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PRESIDENT BUSH SPOKE ELOQUENTLY last week about the need for healthcare reform, but his concrete proposals are not unlike his plan for Social Security last year -- modest steps that affect individuals but don’t address the broader problem. Bush wants to help individuals shop for their own insurance and pay for more of their own medical expenses with cash from individual health savings accounts. The idea is that by giving patients more skin in the game, they’ll become better consumers and drive down prices in the process.

In theory, it’s not a bad idea, but it would be foolish to pretend that any of this will come close to addressing the profound structural problems afflicting the nation’s healthcare system.

It’s increasingly clear that the healthcare marketplace, which represents one-sixth of the U.S. economy, is not working. Nearly 46 million Americans live without health insurance, a fact that has vast social and financial implications for us all. Those with insurance have seen their premiums rise more than 60% over the last five years, and they can expect a similar increase by early in the next decade.


And across the country, rising health costs are eating away at money that cities and states might otherwise have spent on education, public works and social programs.

The recent turmoil at companies such as General Motors is also substantially about their inability to afford healthcare for their current and former employees. If grumblings about health costs from Fortune 500 companies and their shareholders aren’t being heeded, one wonders just what would force Washington to take the healthcare problem seriously?

On Tuesday night, Bush said that “for all Americans, we must confront the rising cost of care ... and help people afford the insurance coverage they need.” But what he offered as a solution -- mostly sweeteners for health savings accounts -- would help only a small share of the population.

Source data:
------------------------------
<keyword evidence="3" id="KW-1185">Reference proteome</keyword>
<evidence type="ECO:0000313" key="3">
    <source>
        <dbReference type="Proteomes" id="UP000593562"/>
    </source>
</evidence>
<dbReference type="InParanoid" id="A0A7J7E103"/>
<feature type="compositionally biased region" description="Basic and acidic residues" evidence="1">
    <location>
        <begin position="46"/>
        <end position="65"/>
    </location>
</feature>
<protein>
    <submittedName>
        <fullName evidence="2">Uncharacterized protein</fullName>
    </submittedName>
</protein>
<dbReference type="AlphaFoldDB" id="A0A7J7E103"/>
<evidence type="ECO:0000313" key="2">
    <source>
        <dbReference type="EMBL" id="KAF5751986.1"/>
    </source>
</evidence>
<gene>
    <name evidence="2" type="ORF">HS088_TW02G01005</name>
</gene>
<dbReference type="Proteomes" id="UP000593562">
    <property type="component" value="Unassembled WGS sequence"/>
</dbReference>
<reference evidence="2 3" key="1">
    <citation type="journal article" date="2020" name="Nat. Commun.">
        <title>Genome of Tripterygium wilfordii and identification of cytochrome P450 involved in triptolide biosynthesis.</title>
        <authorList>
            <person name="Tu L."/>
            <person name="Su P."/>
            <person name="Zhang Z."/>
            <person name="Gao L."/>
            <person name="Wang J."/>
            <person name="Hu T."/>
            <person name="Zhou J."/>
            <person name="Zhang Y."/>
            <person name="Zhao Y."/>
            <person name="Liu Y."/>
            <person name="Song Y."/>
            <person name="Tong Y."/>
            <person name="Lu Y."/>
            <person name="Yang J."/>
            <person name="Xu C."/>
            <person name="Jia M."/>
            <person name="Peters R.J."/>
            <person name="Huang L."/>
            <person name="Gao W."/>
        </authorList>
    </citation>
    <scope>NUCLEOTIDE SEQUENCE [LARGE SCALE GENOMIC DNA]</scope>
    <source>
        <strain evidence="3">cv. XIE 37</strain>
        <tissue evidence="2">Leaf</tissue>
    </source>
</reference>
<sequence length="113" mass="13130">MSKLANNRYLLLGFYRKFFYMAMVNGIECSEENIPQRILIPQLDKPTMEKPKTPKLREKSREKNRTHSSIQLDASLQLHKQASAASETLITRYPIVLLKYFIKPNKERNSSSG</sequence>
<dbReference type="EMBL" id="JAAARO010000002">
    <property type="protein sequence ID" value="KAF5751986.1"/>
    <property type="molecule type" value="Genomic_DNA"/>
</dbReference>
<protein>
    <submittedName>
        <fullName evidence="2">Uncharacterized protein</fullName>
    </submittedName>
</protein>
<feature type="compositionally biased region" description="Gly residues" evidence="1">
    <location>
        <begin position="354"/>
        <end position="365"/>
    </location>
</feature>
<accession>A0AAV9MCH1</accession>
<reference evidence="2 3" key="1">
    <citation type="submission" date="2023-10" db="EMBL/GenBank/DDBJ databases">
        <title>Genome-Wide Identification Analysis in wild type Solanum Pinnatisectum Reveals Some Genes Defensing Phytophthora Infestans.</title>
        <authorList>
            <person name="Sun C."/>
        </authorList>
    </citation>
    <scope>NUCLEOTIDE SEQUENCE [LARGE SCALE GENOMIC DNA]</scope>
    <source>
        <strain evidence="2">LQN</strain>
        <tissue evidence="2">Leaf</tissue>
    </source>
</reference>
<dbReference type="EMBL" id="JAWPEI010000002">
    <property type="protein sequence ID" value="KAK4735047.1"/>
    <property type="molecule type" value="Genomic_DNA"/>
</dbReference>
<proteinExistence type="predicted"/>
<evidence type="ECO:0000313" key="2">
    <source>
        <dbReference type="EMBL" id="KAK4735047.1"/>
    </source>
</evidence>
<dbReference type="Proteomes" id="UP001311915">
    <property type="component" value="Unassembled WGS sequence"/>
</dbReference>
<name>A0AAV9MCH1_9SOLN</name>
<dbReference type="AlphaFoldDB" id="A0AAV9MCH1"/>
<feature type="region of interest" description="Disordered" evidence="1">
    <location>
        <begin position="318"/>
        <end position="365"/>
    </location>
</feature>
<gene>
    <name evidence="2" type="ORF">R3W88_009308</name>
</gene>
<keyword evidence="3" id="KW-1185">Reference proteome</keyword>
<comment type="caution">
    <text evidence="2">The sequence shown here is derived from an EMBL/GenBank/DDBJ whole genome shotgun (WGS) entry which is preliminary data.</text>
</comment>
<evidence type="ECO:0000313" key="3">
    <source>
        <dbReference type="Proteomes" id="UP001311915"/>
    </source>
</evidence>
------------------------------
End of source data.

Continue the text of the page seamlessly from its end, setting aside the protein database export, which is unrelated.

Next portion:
Health savings accounts are mainly attractive to healthy people who can afford to pay high deductibles and don’t suffer from expensive chronic conditions. That’s because the accounts are like IRAs for healthcare: They allow people to save money tax free in a permanent savings account as long as they agree to sign up for a bare-bones health plan with a high yearly deductible.

The reason they aren’t attractive to many people currently going without insurance is that two-thirds of them live at or near the poverty line. Even the president’s idea of giving vouchers of $3,000 to poor families is no silver bullet. Such a voucher wouldn’t cover the premiums on most family plans, and even if it did, many people couldn’t afford the deductible.

In recent years, most politicians have talked about healthcare reform as though there is a one-size-fits-all solution out there that we haven’t thought of before. There isn’t.


The president should be commended for seeking to make the economics of medical treatment more efficient. But that must be tied to social programs that can help those on the margins. Extending refundable tax credits for health insurance to the working poor would be a good start.

It may be foolish to think that a president with about three years left in the White House can make substantial changes. But Bush, if he truly wants to take this on, needs to offer more ambitious reforms.